Anna and her husband, Rob, enjoying dinner on beautiful Madeline Island.

I slightly adapted the recipe. It is from “Cook it in Cast Iron,” a cookbook from America’s Test Kitchen that came out in 2016.

Simple Baked Brie with Honeyed Apricots

Ingredients:

~1/4 cup honey, divided ~1/4 cup diced apricots 1-14-oz. wheel Brie cheese, rind removed and cut into 1″ chunks 1 teaspoon minced fresh rosemary 1 tablespoon fresh chopped chives (I used a bit more, as well as some chopped scallions – my friends like onions!) Crackers and/or sliced baguette for dipping

Directions:

As I was planning to serve this on Friday or Saturday evening – traveling to the Island on Friday – I gathered my supplies on Thursday. I plucked the chives and rosemary from my garden, washed them, and placed them into a small ziplock bag with a piece of paper towel. I waited to chop them until it was time to prep the dish) Preheat the oven to 400 degrees. Chop/dice the apricots. Toss them with the half of the honey. Add the rosemary and a bit of salt and pepper. Microwave for 1 minute, stirring halfway through. Toss the chopped brie with the apricot/honey mixture. Place into your cast iron skillet (I used a number 8 Vollrath from my friend Mary’s cabin kitchen) oven and cook until just melted – about 10 minutes. Remove from oven. Drizzle the remaining honey over. Sprinkle the chives over. Serve in the skillet alongside a sliced baguette and/or crackers. I used both – Breton wholegrain crackers and a “take and bake” baguette that I warmed alongside the brie.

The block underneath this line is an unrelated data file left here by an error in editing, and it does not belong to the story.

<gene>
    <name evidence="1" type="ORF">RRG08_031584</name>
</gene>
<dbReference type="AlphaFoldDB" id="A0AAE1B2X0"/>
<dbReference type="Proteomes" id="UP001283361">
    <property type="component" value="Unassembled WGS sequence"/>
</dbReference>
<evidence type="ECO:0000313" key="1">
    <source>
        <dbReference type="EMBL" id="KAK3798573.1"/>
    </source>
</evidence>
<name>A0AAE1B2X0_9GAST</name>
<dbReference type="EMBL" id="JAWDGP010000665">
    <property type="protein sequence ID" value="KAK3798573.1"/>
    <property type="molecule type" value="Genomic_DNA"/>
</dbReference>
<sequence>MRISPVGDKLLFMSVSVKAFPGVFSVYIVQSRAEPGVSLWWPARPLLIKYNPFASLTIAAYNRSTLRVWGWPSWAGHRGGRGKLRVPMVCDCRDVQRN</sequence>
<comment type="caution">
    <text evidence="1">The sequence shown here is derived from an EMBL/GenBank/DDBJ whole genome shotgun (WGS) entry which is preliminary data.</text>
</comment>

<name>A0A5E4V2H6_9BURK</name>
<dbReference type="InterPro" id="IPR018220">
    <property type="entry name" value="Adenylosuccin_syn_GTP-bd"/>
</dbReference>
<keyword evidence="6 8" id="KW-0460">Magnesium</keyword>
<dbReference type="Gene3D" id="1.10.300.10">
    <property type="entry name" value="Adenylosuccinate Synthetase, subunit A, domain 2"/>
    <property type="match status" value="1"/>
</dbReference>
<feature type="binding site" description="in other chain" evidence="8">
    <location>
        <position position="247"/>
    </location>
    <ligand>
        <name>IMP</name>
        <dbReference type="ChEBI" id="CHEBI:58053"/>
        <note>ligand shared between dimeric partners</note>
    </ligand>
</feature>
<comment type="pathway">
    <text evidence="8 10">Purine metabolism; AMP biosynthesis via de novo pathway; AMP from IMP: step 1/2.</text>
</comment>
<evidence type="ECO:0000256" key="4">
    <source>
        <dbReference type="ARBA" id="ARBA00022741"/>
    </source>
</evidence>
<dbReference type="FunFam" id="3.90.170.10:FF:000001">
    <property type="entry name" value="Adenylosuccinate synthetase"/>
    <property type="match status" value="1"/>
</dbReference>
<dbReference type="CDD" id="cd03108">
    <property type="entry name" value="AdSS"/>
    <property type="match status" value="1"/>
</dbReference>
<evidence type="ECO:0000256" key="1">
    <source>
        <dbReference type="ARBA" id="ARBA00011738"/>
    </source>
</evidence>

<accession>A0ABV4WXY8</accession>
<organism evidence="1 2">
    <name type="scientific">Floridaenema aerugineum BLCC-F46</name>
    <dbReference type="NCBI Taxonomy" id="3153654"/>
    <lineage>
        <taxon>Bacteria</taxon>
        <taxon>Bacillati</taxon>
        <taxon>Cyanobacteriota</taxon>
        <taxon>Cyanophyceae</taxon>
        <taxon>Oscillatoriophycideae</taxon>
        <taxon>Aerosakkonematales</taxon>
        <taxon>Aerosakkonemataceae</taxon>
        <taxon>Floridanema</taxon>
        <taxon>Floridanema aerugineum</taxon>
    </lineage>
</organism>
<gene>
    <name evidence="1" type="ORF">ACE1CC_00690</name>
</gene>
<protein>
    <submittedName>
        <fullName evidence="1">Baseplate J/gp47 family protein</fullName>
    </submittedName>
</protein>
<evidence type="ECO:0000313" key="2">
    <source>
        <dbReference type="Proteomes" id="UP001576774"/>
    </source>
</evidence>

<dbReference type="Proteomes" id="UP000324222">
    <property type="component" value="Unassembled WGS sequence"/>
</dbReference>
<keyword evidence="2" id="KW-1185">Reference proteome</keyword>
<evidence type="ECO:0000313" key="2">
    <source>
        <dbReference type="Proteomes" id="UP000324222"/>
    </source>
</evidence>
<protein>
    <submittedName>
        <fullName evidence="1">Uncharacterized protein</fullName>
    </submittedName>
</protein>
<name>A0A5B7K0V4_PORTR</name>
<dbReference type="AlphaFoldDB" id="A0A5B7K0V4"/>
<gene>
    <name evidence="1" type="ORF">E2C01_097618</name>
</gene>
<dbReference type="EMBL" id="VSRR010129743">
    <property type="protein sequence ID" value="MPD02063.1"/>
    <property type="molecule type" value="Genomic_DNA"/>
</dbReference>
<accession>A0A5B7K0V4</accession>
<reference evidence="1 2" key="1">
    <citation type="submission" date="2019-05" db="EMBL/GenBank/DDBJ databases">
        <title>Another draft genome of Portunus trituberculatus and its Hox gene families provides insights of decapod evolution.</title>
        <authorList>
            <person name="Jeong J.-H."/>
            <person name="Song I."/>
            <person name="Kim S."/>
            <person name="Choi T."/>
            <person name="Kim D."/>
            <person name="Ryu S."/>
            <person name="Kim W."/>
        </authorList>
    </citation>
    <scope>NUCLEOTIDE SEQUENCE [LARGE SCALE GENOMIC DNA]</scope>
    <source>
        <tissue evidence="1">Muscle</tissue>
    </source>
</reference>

Enjoy your delicious appetizer with your friends and a nice glass of wine!

 

Link to Guide: https://issuu.com/thepanhandlerllcmaryt/docs/holiday_gift_guide

Here is our handy-dandy interactive holiday gift guide. We have been working around the clock to get our inventory cleaned and listed. Right now we have over 600 pieces listed; almost all of our inventory!  

As every piece is unique, act fast. Once a piece is sold, it’s gone!

To access the 13-page gift guide, view below or click HERE.

Click on the small box within the preview to enlarge to “full-page” view. Once you are within the guide, you can click on the text of any product to be taken directly to its page.

Happy hunting!